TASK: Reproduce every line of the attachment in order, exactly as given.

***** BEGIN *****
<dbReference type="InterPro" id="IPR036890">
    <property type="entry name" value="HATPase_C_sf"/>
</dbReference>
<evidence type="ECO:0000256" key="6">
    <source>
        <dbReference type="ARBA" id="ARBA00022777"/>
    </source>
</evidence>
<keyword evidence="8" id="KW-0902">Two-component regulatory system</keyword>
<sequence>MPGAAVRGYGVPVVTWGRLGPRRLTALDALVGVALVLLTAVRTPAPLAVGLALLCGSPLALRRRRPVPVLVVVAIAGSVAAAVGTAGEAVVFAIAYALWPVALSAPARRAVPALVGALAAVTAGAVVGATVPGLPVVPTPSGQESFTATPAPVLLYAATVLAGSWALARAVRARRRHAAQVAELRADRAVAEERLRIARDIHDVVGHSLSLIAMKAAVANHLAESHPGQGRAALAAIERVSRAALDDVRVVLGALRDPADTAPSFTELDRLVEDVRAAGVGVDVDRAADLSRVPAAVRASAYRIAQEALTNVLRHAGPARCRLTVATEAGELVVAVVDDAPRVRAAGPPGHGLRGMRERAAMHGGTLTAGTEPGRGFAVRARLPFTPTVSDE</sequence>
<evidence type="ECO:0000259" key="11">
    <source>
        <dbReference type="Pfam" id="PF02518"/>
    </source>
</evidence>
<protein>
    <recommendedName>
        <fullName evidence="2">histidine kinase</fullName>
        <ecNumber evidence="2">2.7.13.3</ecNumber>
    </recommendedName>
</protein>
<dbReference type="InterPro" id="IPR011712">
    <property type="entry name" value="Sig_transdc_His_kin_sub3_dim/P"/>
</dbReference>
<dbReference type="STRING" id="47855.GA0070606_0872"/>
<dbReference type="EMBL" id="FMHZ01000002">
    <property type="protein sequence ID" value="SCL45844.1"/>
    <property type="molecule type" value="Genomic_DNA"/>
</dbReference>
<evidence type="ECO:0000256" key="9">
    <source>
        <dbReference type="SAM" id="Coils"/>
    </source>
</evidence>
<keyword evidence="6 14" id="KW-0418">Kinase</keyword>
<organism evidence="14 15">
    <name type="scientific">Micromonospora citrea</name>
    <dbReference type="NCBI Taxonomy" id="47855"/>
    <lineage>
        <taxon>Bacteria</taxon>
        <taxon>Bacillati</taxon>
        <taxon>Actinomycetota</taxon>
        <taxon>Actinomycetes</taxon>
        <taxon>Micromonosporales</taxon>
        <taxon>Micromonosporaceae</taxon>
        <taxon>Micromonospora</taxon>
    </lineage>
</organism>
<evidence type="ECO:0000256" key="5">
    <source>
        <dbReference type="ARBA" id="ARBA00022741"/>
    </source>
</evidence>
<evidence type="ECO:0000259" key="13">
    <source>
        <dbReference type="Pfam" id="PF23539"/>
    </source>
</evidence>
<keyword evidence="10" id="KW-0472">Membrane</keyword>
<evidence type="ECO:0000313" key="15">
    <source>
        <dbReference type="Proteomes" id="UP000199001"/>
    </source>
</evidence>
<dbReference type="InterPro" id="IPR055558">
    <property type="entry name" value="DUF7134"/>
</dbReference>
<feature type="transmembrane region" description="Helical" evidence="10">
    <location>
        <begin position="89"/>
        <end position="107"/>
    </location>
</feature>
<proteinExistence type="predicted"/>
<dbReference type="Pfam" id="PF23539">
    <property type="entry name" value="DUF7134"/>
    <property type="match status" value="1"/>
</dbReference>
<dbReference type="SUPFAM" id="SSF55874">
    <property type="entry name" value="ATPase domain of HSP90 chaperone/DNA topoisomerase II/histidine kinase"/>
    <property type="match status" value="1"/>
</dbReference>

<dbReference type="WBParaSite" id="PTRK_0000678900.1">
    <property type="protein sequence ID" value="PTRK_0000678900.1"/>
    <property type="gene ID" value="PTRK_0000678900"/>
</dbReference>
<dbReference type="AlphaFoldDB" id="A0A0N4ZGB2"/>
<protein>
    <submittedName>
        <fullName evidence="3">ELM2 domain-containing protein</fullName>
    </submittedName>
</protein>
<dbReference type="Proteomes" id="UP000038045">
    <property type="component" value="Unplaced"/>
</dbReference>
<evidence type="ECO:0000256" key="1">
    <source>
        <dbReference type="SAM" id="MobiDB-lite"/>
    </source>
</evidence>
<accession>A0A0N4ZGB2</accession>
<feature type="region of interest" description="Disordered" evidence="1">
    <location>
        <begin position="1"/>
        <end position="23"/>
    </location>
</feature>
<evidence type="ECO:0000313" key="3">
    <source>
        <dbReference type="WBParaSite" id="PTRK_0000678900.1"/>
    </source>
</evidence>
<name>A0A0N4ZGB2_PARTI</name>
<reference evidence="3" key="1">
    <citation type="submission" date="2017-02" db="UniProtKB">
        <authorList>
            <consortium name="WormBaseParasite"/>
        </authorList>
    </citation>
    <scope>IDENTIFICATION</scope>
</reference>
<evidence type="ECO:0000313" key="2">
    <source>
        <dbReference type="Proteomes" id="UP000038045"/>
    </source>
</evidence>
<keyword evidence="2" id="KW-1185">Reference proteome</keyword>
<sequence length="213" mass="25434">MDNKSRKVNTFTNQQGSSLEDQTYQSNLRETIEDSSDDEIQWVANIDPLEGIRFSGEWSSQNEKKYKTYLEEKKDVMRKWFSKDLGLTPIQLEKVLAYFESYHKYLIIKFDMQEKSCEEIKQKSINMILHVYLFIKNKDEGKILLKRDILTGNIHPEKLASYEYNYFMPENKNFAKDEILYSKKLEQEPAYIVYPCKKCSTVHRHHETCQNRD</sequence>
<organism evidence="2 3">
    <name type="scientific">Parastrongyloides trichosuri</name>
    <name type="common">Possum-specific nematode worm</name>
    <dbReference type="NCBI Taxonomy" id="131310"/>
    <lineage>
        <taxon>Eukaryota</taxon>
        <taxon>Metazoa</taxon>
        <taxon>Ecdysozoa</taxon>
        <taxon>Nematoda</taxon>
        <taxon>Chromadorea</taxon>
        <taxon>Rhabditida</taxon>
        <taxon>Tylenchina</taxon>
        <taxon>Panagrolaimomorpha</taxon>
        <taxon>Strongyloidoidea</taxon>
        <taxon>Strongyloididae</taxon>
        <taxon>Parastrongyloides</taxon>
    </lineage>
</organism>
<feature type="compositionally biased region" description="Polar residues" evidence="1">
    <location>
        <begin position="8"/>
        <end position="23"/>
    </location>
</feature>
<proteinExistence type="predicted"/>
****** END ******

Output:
<dbReference type="InterPro" id="IPR036890">
    <property type="entry name" value="HATPase_C_sf"/>
</dbReference>
<evidence type="ECO:0000256" key="6">
    <source>
        <dbReference type="ARBA" id="ARBA00022777"/>
    </source>
</evidence>
<keyword evidence="8" id="KW-0902">Two-component regulatory system</keyword>
<sequence>MPGAAVRGYGVPVVTWGRLGPRRLTALDALVGVALVLLTAVRTPAPLAVGLALLCGSPLALRRRRPVPVLVVVAIAGSVAAAVGTAGEAVVFAIAYALWPVALSAPARRAVPALVGALAAVTAGAVVGATVPGLPVVPTPSGQESFTATPAPVLLYAATVLAGSWALARAVRARRRHAAQVAELRADRAVAEERLRIARDIHDVVGHSLSLIAMKAAVANHLAESHPGQGRAALAAIERVSRAALDDVRVVLGALRDPADTAPSFTELDRLVEDVRAAGVGVDVDRAADLSRVPAAVRASAYRIAQEALTNVLRHAGPARCRLTVATEAGELVVAVVDDAPRVRAAGPPGHGLRGMRERAAMHGGTLTAGTEPGRGFAVRARLPFTPTVSDE</sequence>
<evidence type="ECO:0000259" key="11">
    <source>
        <dbReference type="Pfam" id="PF02518"/>
    </source>
</evidence>
<protein>
    <recommendedName>
        <fullName evidence="2">histidine kinase</fullName>
        <ecNumber evidence="2">2.7.13.3</ecNumber>
    </recommendedName>
</protein>
<dbReference type="InterPro" id="IPR011712">
    <property type="entry name" value="Sig_transdc_His_kin_sub3_dim/P"/>
</dbReference>
<dbReference type="STRING" id="47855.GA0070606_0872"/>
<dbReference type="EMBL" id="FMHZ01000002">
    <property type="protein sequence ID" value="SCL45844.1"/>
    <property type="molecule type" value="Genomic_DNA"/>
</dbReference>
<evidence type="ECO:0000256" key="9">
    <source>
        <dbReference type="SAM" id="Coils"/>
    </source>
</evidence>
<keyword evidence="6 14" id="KW-0418">Kinase</keyword>
<organism evidence="14 15">
    <name type="scientific">Micromonospora citrea</name>
    <dbReference type="NCBI Taxonomy" id="47855"/>
    <lineage>
        <taxon>Bacteria</taxon>
        <taxon>Bacillati</taxon>
        <taxon>Actinomycetota</taxon>
        <taxon>Actinomycetes</taxon>
        <taxon>Micromonosporales</taxon>
        <taxon>Micromonosporaceae</taxon>
        <taxon>Micromonospora</taxon>
    </lineage>
</organism>
<evidence type="ECO:0000256" key="5">
    <source>
        <dbReference type="ARBA" id="ARBA00022741"/>
    </source>
</evidence>
<evidence type="ECO:0000259" key="13">
    <source>
        <dbReference type="Pfam" id="PF23539"/>
    </source>
</evidence>
<keyword evidence="10" id="KW-0472">Membrane</keyword>
<evidence type="ECO:0000313" key="15">
    <source>
        <dbReference type="Proteomes" id="UP000199001"/>
    </source>
</evidence>
<dbReference type="InterPro" id="IPR055558">
    <property type="entry name" value="DUF7134"/>
</dbReference>
<feature type="transmembrane region" description="Helical" evidence="10">
    <location>
        <begin position="89"/>
        <end position="107"/>
    </location>
</feature>
<proteinExistence type="predicted"/>
<dbReference type="Pfam" id="PF23539">
    <property type="entry name" value="DUF7134"/>
    <property type="match status" value="1"/>
</dbReference>
<dbReference type="SUPFAM" id="SSF55874">
    <property type="entry name" value="ATPase domain of HSP90 chaperone/DNA topoisomerase II/histidine kinase"/>
    <property type="match status" value="1"/>
</dbReference>

<dbReference type="WBParaSite" id="PTRK_0000678900.1">
    <property type="protein sequence ID" value="PTRK_0000678900.1"/>
    <property type="gene ID" value="PTRK_0000678900"/>
</dbReference>
<dbReference type="AlphaFoldDB" id="A0A0N4ZGB2"/>
<protein>
    <submittedName>
        <fullName evidence="3">ELM2 domain-containing protein</fullName>
    </submittedName>
</protein>
<dbReference type="Proteomes" id="UP000038045">
    <property type="component" value="Unplaced"/>
</dbReference>
<evidence type="ECO:0000256" key="1">
    <source>
        <dbReference type="SAM" id="MobiDB-lite"/>
    </source>
</evidence>
<accession>A0A0N4ZGB2</accession>
<feature type="region of interest" description="Disordered" evidence="1">
    <location>
        <begin position="1"/>
        <end position="23"/>
    </location>
</feature>
<evidence type="ECO:0000313" key="3">
    <source>
        <dbReference type="WBParaSite" id="PTRK_0000678900.1"/>
    </source>
</evidence>
<name>A0A0N4ZGB2_PARTI</name>
<reference evidence="3" key="1">
    <citation type="submission" date="2017-02" db="UniProtKB">
        <authorList>
            <consortium name="WormBaseParasite"/>
        </authorList>
    </citation>
    <scope>IDENTIFICATION</scope>
</reference>
<evidence type="ECO:0000313" key="2">
    <source>
        <dbReference type="Proteomes" id="UP000038045"/>
    </source>
</evidence>
<keyword evidence="2" id="KW-1185">Reference proteome</keyword>
<sequence length="213" mass="25434">MDNKSRKVNTFTNQQGSSLEDQTYQSNLRETIEDSSDDEIQWVANIDPLEGIRFSGEWSSQNEKKYKTYLEEKKDVMRKWFSKDLGLTPIQLEKVLAYFESYHKYLIIKFDMQEKSCEEIKQKSINMILHVYLFIKNKDEGKILLKRDILTGNIHPEKLASYEYNYFMPENKNFAKDEILYSKKLEQEPAYIVYPCKKCSTVHRHHETCQNRD</sequence>
<organism evidence="2 3">
    <name type="scientific">Parastrongyloides trichosuri</name>
    <name type="common">Possum-specific nematode worm</name>
    <dbReference type="NCBI Taxonomy" id="131310"/>
    <lineage>
        <taxon>Eukaryota</taxon>
        <taxon>Metazoa</taxon>
        <taxon>Ecdysozoa</taxon>
        <taxon>Nematoda</taxon>
        <taxon>Chromadorea</taxon>
        <taxon>Rhabditida</taxon>
        <taxon>Tylenchina</taxon>
        <taxon>Panagrolaimomorpha</taxon>
        <taxon>Strongyloidoidea</taxon>
        <taxon>Strongyloididae</taxon>
        <taxon>Parastrongyloides</taxon>
    </lineage>
</organism>
<feature type="compositionally biased region" description="Polar residues" evidence="1">
    <location>
        <begin position="8"/>
        <end position="23"/>
    </location>
</feature>
<proteinExistence type="predicted"/>